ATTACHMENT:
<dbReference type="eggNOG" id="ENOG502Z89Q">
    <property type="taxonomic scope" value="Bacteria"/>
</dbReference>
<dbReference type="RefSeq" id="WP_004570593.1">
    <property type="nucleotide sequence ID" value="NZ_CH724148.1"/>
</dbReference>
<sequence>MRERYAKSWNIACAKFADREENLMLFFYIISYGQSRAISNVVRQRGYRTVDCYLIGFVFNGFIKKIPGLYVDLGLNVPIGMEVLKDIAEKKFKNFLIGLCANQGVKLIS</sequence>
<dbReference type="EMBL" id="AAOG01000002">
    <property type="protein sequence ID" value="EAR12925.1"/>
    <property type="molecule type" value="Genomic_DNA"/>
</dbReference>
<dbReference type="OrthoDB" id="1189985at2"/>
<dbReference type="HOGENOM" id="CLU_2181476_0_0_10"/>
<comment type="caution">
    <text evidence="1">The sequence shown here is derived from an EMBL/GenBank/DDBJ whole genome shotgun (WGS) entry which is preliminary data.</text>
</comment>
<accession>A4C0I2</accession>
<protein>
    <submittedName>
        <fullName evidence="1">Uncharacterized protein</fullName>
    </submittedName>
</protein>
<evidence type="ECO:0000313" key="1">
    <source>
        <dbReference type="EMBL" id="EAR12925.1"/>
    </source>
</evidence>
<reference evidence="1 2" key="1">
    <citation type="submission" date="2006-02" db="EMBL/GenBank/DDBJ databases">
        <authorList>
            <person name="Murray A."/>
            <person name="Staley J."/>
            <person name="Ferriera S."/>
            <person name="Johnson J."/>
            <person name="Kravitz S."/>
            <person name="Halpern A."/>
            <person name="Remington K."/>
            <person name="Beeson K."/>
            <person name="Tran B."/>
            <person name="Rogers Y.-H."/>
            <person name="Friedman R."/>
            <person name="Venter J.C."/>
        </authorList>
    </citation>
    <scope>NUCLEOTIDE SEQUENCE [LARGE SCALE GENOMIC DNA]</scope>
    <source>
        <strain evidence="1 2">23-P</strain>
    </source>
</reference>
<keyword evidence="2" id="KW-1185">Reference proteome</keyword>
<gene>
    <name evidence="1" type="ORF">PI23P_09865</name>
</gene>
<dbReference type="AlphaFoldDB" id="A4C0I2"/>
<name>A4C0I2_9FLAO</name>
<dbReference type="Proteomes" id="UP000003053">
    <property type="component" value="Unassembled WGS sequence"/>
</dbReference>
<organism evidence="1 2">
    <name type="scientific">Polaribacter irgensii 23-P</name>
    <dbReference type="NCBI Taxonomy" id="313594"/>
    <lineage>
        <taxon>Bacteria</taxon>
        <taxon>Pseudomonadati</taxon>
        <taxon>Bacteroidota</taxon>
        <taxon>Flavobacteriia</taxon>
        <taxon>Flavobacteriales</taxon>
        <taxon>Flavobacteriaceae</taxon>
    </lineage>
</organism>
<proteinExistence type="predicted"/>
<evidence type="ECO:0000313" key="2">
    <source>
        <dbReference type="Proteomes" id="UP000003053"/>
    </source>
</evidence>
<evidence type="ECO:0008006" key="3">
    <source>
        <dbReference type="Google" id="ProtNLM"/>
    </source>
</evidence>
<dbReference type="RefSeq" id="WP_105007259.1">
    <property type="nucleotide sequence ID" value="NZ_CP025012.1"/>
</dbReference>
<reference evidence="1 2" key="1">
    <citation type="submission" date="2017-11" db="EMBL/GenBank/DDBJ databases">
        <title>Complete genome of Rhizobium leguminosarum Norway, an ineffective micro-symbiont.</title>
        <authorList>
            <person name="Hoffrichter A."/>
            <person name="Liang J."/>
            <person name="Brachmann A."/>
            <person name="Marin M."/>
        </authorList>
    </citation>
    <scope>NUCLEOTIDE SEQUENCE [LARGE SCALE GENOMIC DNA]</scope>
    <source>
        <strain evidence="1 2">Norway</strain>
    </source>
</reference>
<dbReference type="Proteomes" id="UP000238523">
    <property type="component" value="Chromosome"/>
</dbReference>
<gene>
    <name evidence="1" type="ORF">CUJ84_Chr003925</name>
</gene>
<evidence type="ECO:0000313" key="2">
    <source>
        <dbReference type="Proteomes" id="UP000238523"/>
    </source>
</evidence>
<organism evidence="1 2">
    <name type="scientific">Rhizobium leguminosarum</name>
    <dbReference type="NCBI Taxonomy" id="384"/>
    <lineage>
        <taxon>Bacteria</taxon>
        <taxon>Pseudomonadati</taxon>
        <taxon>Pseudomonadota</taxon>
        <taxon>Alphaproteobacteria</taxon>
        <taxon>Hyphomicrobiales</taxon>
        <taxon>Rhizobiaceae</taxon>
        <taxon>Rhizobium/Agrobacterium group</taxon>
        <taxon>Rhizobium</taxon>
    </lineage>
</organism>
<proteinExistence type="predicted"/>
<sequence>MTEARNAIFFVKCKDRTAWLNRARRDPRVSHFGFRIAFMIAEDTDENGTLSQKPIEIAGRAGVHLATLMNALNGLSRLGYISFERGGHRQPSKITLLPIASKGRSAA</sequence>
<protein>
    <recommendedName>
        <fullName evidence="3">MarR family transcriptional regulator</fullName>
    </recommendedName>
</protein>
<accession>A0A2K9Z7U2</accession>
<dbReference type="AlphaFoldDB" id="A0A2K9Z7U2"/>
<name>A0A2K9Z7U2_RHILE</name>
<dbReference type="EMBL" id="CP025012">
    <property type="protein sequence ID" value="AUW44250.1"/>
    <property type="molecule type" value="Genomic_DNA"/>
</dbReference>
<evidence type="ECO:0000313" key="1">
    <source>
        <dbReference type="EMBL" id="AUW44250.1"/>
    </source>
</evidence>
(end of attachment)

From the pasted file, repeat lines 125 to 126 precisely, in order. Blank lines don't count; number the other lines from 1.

<proteinExistence type="predicted"/>
<sequence>MTEARNAIFFVKCKDRTAWLNRARRDPRVSHFGFRIAFMIAEDTDENGTLSQKPIEIAGRAGVHLATLMNALNGLSRLGYISFERGGHRQPSKITLLPIASKGRSAA</sequence>